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Faculty of Classics

 

Conservation Week: Medusa

Our cast of the Medusa pediment from the Temple of Artemis on Corcyra (modern-day Corfu) is in need of essential conservation work. For one week, we will be working with the team from Cliveden Conservation in the galleries to remove the cast from the wall and pack her, ready to travel for consolidation and repair off-site.

Why not stop by and watch the work? See our conservators in action and find out how we preserve our collections for future generations to enjoy.

Taking care of a large cast like the Medusa is a challenge. Plaster casts are often considered to be inert, but our cast is showing the effects of time. The cast will be rehung with a new mounting system, purpose designed to preserve her for the future. Our plan is to rehang her in November, so watch this space.

 

About the cast

Our cast of the Medusa pediment was purchased in 1930, ten years after the temple and its sculptures were discovered - but our catalogue doesn't preserve the details of who made the cast, or where we got it from. It's a bit of a mystery. However, we are probably one of very few cast collections to have this cast. Certainly, our cast is the only one in the UK.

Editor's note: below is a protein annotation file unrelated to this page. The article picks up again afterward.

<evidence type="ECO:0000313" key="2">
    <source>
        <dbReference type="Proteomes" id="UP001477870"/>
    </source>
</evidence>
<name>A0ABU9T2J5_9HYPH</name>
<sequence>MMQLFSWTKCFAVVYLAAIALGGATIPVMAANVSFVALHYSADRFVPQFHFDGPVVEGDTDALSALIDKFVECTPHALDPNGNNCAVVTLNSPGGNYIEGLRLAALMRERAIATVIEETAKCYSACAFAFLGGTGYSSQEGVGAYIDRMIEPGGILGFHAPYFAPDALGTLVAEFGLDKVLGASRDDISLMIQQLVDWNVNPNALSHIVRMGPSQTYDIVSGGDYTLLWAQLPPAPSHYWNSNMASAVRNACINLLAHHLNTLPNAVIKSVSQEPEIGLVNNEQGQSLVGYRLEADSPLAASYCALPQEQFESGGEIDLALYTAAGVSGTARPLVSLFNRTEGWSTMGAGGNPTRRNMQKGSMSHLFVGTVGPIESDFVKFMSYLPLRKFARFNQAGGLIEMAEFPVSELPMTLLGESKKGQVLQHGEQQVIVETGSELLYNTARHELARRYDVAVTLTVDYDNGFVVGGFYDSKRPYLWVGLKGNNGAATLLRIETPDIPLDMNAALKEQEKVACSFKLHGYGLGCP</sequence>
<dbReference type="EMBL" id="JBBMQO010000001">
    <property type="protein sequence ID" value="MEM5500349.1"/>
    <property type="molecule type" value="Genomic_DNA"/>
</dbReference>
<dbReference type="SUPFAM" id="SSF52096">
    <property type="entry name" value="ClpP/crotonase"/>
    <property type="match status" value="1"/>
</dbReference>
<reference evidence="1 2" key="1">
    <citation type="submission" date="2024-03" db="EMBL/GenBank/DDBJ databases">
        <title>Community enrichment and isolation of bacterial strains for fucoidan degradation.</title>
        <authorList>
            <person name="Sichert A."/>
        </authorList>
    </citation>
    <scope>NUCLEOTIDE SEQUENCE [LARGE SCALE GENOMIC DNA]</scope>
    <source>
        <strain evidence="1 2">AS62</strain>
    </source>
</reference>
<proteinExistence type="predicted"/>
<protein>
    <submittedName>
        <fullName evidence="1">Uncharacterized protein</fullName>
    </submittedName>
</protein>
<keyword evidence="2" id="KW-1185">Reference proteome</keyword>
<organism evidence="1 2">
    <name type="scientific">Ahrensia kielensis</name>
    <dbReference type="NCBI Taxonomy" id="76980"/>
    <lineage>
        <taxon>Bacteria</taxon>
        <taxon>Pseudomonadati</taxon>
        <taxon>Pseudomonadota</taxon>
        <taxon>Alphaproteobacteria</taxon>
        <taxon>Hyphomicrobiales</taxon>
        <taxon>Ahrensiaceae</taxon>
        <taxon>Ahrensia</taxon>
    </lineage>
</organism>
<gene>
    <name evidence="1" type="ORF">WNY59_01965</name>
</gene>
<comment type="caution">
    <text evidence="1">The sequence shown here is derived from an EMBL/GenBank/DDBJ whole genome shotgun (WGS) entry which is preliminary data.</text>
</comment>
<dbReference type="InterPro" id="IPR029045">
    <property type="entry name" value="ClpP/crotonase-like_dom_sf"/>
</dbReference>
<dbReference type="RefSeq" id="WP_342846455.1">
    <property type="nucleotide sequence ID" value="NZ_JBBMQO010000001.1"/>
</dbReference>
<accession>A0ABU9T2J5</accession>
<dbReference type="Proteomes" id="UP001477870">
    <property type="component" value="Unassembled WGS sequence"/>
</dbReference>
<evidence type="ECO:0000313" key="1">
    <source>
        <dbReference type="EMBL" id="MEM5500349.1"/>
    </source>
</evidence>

About the original

The Temple of Artemis at Corcyra is the earliest known example of sculptural decoration carved in stone from the Greek world. The central group, repeated on both sides (although only very fragmentarily preserved on one side), features a huge 3m+ figure of a grimacing Medusa, mid-run and ready to turn those who look upon her to stone.

 

Access

Access to the Museum will not be affected, either through the main entrance or via the step-free access. However, access to Bay A will be restricted, since this is the area we will be working in. We kindly ask that visitors do not breach the barriers.

More information on accessibility

 

Date: 
Tuesday, 17 September, 2019 - 10:00 to Friday, 20 September, 2019 - 17:00
Contact name: 
Susanne Turner
Contact phone: 
01223 330402
Event location: 
Museum of Classical Archaeology, Faculty of Classics

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